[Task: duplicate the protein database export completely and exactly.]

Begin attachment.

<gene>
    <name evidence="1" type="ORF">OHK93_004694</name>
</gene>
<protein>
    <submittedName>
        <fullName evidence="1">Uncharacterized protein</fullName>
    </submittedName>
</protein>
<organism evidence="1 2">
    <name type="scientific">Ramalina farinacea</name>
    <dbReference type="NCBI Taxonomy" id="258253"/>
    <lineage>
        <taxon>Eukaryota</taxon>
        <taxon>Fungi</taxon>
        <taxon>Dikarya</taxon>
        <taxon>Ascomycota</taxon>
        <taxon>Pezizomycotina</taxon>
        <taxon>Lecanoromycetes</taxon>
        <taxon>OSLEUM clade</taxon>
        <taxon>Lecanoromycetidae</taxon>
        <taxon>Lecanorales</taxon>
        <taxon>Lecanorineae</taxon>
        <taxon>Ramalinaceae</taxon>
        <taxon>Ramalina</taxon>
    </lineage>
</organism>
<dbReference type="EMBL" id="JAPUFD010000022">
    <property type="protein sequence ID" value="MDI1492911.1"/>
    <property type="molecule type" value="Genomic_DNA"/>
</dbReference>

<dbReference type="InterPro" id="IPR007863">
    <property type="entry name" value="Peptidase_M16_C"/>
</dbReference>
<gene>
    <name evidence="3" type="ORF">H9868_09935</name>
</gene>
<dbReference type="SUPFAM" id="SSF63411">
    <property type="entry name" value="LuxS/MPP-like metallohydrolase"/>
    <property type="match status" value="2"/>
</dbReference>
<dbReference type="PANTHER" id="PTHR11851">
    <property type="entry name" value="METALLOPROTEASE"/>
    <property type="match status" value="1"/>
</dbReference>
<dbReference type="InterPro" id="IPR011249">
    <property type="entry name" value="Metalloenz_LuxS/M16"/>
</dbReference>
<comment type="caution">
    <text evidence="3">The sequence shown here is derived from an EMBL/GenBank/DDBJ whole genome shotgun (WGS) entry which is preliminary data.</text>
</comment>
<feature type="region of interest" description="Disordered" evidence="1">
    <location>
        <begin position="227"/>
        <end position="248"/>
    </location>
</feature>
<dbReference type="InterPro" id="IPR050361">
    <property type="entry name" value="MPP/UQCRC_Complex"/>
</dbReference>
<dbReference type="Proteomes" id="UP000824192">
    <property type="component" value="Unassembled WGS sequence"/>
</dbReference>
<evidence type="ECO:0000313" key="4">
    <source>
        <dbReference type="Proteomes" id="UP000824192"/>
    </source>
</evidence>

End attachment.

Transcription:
<gene>
    <name evidence="1" type="ORF">OHK93_004694</name>
</gene>
<protein>
    <submittedName>
        <fullName evidence="1">Uncharacterized protein</fullName>
    </submittedName>
</protein>
<organism evidence="1 2">
    <name type="scientific">Ramalina farinacea</name>
    <dbReference type="NCBI Taxonomy" id="258253"/>
    <lineage>
        <taxon>Eukaryota</taxon>
        <taxon>Fungi</taxon>
        <taxon>Dikarya</taxon>
        <taxon>Ascomycota</taxon>
        <taxon>Pezizomycotina</taxon>
        <taxon>Lecanoromycetes</taxon>
        <taxon>OSLEUM clade</taxon>
        <taxon>Lecanoromycetidae</taxon>
        <taxon>Lecanorales</taxon>
        <taxon>Lecanorineae</taxon>
        <taxon>Ramalinaceae</taxon>
        <taxon>Ramalina</taxon>
    </lineage>
</organism>
<dbReference type="EMBL" id="JAPUFD010000022">
    <property type="protein sequence ID" value="MDI1492911.1"/>
    <property type="molecule type" value="Genomic_DNA"/>
</dbReference>

<dbReference type="InterPro" id="IPR007863">
    <property type="entry name" value="Peptidase_M16_C"/>
</dbReference>
<gene>
    <name evidence="3" type="ORF">H9868_09935</name>
</gene>
<dbReference type="SUPFAM" id="SSF63411">
    <property type="entry name" value="LuxS/MPP-like metallohydrolase"/>
    <property type="match status" value="2"/>
</dbReference>
<dbReference type="PANTHER" id="PTHR11851">
    <property type="entry name" value="METALLOPROTEASE"/>
    <property type="match status" value="1"/>
</dbReference>
<dbReference type="InterPro" id="IPR011249">
    <property type="entry name" value="Metalloenz_LuxS/M16"/>
</dbReference>
<comment type="caution">
    <text evidence="3">The sequence shown here is derived from an EMBL/GenBank/DDBJ whole genome shotgun (WGS) entry which is preliminary data.</text>
</comment>
<feature type="region of interest" description="Disordered" evidence="1">
    <location>
        <begin position="227"/>
        <end position="248"/>
    </location>
</feature>
<dbReference type="InterPro" id="IPR050361">
    <property type="entry name" value="MPP/UQCRC_Complex"/>
</dbReference>
<dbReference type="Proteomes" id="UP000824192">
    <property type="component" value="Unassembled WGS sequence"/>
</dbReference>
<evidence type="ECO:0000313" key="4">
    <source>
        <dbReference type="Proteomes" id="UP000824192"/>
    </source>
</evidence>